Overbilling occurs when a contractor inflates the cost of goods and/or labor, charging their client at higher rates than the amount agreed upon. While this can sometimes be done unintentionally, some less reputable contractors will do this intentionally, hoping that their client overlooks the inflated costs in order to defraud them. In especially severe cases, contractors will re-use past invoices in order to double bills for work already completed. While there are several types of overbilling schemes, any money paid to a contractor above the amount of work or materials provided is overbilling.
For example, if you were to go to an automobile mechanic for a simple vehicle inspection, but the mechanic duped you into paying for unneeded repairs or fixes (or completely faked the amount of work actually performed on your car), then you would be the victim of overbilling.
Common Types Of Overbilling Schemes
Overbilling schemes are unfortunately one of the most common types of consumer fraud. Billing schemes work by taking advantage of lax or overly complicated accounting departments in the hope that the scheme will not be noticed. Companies that fall victim to overbilling often are tricked into buying materials or services that are never delivered, under-delivered, overpriced, or not needed by the organization.
In essence, billing schemes operate by falsifying services or materials rendered, and then directly pocket the extra cash. Competent overbilling schemes will use falsified or fraudulent documents to support the inflated costs. By falsifying the dates, amount of materials, costs, or other pieces of information on documents like invoices, purchase reports, and expense reports, fraudsters can cloak themselves in a guise of legitimacy. If their fraud is successful, their client will cut them a check without catching the inconsistencies, and the fraudster walks away free and clear with some extra money in their pocket.
Advanced overbilling schemes may even rely on insiders within the company being victimized. These schemes are especially dangerous because they will seek to bribe or recruit the very employees that would be responsible for identifying and correcting instances of overbilling. In return for their cooperation, they often receive a kickback from the illicit profits.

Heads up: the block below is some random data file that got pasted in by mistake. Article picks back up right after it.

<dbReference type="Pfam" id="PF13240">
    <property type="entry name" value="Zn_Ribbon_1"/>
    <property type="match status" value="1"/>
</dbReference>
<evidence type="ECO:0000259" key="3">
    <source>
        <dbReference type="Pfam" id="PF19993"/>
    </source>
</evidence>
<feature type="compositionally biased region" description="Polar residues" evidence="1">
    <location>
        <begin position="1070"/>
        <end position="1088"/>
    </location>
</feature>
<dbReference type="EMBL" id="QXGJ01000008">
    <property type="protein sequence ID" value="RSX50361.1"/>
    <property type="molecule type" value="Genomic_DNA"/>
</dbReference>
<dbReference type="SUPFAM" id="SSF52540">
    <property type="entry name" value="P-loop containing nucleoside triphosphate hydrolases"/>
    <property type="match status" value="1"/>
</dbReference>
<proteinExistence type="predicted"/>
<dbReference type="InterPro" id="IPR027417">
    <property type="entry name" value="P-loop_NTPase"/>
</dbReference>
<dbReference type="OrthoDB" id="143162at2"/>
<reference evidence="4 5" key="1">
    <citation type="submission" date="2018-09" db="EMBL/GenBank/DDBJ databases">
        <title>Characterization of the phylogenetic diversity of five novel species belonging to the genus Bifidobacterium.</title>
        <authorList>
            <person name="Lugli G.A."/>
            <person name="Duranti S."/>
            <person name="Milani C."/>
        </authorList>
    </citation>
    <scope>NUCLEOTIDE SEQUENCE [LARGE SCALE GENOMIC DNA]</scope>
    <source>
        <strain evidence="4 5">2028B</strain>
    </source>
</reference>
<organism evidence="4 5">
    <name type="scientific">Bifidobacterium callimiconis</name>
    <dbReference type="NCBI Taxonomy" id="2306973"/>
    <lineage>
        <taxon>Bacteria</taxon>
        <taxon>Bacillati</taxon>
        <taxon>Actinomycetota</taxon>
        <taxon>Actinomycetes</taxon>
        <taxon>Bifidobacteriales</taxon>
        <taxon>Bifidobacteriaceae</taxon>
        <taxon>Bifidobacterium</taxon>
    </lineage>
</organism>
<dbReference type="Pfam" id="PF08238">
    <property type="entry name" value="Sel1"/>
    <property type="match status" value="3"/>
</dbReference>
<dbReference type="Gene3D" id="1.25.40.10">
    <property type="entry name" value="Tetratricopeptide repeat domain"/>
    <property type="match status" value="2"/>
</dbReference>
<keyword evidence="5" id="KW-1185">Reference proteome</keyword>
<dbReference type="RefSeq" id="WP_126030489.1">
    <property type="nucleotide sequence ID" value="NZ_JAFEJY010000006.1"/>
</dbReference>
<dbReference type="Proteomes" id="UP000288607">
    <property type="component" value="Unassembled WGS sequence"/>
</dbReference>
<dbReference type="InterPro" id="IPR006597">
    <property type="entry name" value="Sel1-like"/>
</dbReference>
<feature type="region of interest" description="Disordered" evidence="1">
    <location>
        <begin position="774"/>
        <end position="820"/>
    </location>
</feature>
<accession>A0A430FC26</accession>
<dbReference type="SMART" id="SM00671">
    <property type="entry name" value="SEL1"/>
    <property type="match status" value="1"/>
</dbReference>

Some most common billing schemes include:
- Shell company schemes
- Overbilling from existing vendors
- Personal purchases made using company funds
Overbilling In Different Industries
While overbilling schemes that seek to defraud companies are illegal, not all overbilling is necessarily fraudulent. In industries like construction with slow payment turn-around times, overbilling can be a legitimate strategy for keeping projects going instead of stopping and starting due to accounting lead times. In this scenario, overbilling allows contractors to maintain the project’s timeline by staying ahead of the project cash runway and helps to avoid costly time delays. For these reasons, some contractors will seek to enter an understanding with a slow-paying client that allows and accounts for overbilling that allows the project to stick to schedule and cost estimates.
While this has become an acceptable practice in some industries, contractors should still be wary of the potential risks. Relying too much on overbilling to compensate for slow cash flow can lead to runway problems, and contractors find themselves in a scenario where the estimated costs to complete a project start to exceed the total allotted funding for the project.
How To Protect From Overbilling Schemes
While explicitly fraudulent overbilling schemes require acumen and diligence from accounting departments, companies can also actively protect themselves from unintentional overbilling. Multiple studies, such as [CITE], have found that companies can encourage more ethical billing practices simply by altering how they ask their contractors to account for work deliverables. This research suggests that by tweaking the focus from overall price onto quantifiable deliverables (hours spent, tasks completed, product produced), contractors are more likely to hold themselves accountable and less likely to overbill.
Speak With An Experienced Consumer Fraud Attorney
Overbilling schemes, like most forms of consumer fraud, can be a tricky, often complicated process. Although businesses and individuals are protected by a number of consumer protection laws, there are still many opportunities for people to be taken advantage of by unethical professionals and corporations, meaning that working with an experienced attorney is not only a good choice but often the best choice.
If you live in New Mexico and suspect you may have been a victim of overbilling fraud, consider working with the experienced attorneys at Parnall & Adams. Our legal team can assist you in determining if you are a legitimate victim of bad business practices and help hold individuals, businesses, and financial and insurance institutions accountable for their actions. Give us a call today at (505) 886-4446 or request a consultation online to learn more about our comprehensive consumer fraud representation services. Our experienced attorneys are ready to help you get the justice and financial compensation you deserve!